But even that doesn’t quite get us there. We must remember the context. These religious leaders – Scribes, Pharisees – had heard what Jesus had to say. They had seen what He could do. The very miracles He was performing were irrefutable evidence that He was the Christ, the Son of God. But despite the truth of His words, despite the power in His miracles, they closed their eyes, they stopped their ears, they clenched their teeth, and said, “NO! I refuse to believe it – what you do you do by the power of Satan.” And Jesus said, there is no hope for you.
I believe that’s what the author of Hebrews was talking about in those difficult passages in Hebrews 6 and 10. There, he speaks of those who have been enlightened, who have tasted of the heavenly gift, who have been made partakers of the Holy Spirit, who have tasted of the word of God and the powers of the age to come. They’ve seen it – it’s been so close, they could taste it, partake in the benefits of eternal life – but having seen it, having even tasted it, they say, no. And they harden their hearts to the degree that they will never be redeemed, not in this life, nor in the age to come.
I want to make this very clear. Blasphemy against the Holy Spirit is an ongoing rejection of Christ’s offer of salvation. The people in question here had seen the miraculous works of Jesus with their own eyes. Any reasonable person would conclude that God had to be working through Jesus. The evidence was unmistakable. But they rejected it. The person who commits the blasphemy against the Spirit is a person who: 1) is aware of the miraculous works of Jesus, 2) consciously rejects the logical conclusion that His works are from God, 3) believes those works are actually from the devil, and 4) tell others that Jesus’ works are from the devil.
One said it this way, “Surely what Jesus is speaking of here is not an isolated act but a settled condition of the soul – the result of a long history of repeated and willful acts of sin through hardness of heart.” It is cosmic unbelief, calculated wholehearted rejection of Jesus and His message, culminating in a vitriolic declaration that Jesus is from the devil.
Let’s quickly answer a couple final questions before we close. First, can a believer commit the unpardonable sin? The answer is unequivocally no. No Christian can commit a sin for which there will never be forgiveness. They have already been forgiven. Other Scriptures make that crystal clear. Jesus said, “Truly, truly, I say to you, he who hears My word, and believes Him who sent Me, has eternal life, and does not come into judgment, but has passed out of death into life.” (John 5:24).
How about this question – can an unbeliever commit the sin and later desire to be saved? Again, the answer is no. Anyone committing this sin is forever hardened in unbelief. There never would be a time later in life when this person would have any interest in Christ or any desire for salvation or forgiveness. The flip side of the coin is also true: if any unbeliever wants to be saved, he or she can be – they have not committed the unpardonable sin.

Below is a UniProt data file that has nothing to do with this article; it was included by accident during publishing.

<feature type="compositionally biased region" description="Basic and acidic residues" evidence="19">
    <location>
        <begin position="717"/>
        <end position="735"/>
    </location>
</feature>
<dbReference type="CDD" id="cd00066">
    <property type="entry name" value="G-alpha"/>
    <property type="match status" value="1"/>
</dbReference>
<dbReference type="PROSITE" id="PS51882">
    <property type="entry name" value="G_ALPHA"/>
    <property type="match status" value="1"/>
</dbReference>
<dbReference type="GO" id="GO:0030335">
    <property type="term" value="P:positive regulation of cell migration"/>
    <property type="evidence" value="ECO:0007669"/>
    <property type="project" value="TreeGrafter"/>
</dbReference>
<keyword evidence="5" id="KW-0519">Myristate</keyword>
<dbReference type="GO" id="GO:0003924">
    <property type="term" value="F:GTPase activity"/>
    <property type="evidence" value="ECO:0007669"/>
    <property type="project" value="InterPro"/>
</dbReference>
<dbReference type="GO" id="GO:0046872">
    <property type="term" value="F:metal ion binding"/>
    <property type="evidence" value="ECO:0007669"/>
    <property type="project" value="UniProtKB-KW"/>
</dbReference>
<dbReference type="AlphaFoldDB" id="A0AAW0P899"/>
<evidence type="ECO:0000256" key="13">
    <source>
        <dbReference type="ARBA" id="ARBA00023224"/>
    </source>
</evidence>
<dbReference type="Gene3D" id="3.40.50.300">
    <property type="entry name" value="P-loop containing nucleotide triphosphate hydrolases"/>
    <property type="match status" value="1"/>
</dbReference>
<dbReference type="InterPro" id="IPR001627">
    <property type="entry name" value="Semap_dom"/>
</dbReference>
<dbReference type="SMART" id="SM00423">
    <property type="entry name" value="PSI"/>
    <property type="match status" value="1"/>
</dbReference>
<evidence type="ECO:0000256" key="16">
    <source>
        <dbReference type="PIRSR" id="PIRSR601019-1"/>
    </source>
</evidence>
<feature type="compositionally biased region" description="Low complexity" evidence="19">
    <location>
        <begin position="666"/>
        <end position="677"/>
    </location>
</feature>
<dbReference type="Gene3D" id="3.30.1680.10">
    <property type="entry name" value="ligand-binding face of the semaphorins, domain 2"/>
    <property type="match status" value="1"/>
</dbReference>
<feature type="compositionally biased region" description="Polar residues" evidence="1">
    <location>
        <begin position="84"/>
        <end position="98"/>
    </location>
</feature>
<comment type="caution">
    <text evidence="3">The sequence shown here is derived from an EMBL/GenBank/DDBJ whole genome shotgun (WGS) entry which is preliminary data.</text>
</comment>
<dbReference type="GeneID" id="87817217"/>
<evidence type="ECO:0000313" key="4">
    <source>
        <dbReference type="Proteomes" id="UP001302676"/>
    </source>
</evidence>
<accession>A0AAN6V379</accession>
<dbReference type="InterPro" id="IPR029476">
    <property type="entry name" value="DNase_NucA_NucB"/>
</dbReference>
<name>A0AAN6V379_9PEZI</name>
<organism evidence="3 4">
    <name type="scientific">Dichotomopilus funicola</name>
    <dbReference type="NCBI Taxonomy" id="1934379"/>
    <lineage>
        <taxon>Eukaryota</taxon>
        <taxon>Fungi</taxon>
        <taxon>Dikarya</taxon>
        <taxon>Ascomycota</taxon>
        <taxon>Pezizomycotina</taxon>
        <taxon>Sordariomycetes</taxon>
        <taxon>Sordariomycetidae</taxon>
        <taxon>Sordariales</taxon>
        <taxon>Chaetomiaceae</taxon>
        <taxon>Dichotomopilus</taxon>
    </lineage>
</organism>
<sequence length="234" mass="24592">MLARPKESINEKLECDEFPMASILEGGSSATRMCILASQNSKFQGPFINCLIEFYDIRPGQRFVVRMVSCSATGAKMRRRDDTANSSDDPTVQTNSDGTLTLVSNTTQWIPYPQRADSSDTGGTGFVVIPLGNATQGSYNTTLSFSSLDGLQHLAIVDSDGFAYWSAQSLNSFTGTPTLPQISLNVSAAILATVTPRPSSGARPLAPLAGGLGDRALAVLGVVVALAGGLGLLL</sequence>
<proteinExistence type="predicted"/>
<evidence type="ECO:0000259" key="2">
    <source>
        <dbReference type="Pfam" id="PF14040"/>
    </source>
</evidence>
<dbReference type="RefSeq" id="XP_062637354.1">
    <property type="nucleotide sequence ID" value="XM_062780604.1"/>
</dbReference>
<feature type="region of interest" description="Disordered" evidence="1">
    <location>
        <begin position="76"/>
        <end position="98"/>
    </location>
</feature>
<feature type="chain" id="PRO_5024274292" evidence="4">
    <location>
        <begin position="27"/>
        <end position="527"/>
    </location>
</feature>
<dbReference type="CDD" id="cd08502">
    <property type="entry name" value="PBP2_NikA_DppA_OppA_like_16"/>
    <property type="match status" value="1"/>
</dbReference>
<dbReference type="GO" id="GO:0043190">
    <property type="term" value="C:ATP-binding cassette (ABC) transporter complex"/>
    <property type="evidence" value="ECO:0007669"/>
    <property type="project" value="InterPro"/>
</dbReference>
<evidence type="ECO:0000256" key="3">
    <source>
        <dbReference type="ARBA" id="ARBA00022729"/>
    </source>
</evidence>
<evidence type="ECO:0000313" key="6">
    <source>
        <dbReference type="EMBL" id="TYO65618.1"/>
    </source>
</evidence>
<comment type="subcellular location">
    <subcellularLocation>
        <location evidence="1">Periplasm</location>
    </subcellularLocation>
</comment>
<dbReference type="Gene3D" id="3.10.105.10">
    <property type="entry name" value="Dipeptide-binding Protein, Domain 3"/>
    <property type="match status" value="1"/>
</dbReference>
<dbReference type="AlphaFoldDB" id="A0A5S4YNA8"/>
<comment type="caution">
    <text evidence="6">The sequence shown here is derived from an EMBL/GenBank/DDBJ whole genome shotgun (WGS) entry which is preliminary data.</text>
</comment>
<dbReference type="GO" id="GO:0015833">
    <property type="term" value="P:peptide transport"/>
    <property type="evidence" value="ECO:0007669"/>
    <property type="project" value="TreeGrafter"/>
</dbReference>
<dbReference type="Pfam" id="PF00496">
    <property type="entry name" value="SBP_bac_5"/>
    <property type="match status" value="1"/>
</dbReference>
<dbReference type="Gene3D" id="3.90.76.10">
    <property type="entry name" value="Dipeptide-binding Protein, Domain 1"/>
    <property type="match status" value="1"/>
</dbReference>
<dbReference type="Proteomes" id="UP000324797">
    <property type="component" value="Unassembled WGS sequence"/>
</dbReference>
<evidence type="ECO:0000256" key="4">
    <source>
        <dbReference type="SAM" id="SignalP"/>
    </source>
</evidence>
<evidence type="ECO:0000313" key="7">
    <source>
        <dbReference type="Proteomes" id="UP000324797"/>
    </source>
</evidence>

And finally – how do I know if I have committed the unpardonable sin? The answer is, if you’re worried about it, you haven’t. The one who is hardened stays hardened, doesn’t seek forgiveness, and would never believe that Jesus is the Son of God. If you believe that Jesus is the Christ, the Son of the living God – if you have asked Him to save you from your sin – if you believe He raised from the dead, ascended to the Father, and is seated at the right hand of God – if you believe that, and have received it for yourself, then you cannot and will not ever commit this sin.
Now, let me say one more thing before we close. Many of you aren’t so much concerned about yourself. You know the Savior, you know your sins are forgiven. But what about mom? What about dad? What about a friend or loved one who has violently and vehemently denied Christ? Is it too late for them? Have they committed the sin?
I want to say this. Jesus is the only one who ever talked about the unpardonable sin – He’s the only one who ever told someone, you’ve gone too far. You see, the ultimate judgment of the soul belongs to God alone. Not you, not me. Has your friend or loved one gone too far? I don’t know – that’s not for you or me or anyone else to decide. Only God knows. So you keep praying, you keep trusting, you keep sharing – and trust their eternal salvation to the only one who can do anything about it anyway.
So as we close this morning, what can we take from this message? Much encouragement. Far from being a passage that breeds fear and concern, it should be one that brings comfort and hope. I don’t have to worry or wonder if I’ve committed the unpardonable sin. Every sin is forgivable, is within the reach of God’s grace, except this one of a total denial of who Jesus is and what He has done – a complete hardening of the heart to the gospel. If I’m confessing Jesus to be my Savior, I don’t have to worry about whether I’ve done or said something unforgivable – I haven’t. And, I don’t have to worry or wonder if some loved one has committed the unpardonable sin because they’ve committed some egregious sin that people have wrongly called unpardonable – here, Jesus says, every sin is pardonable. Because Jesus’ love is deep; His grace, amazing; His favor, unmerited; His forgiveness, unbounded.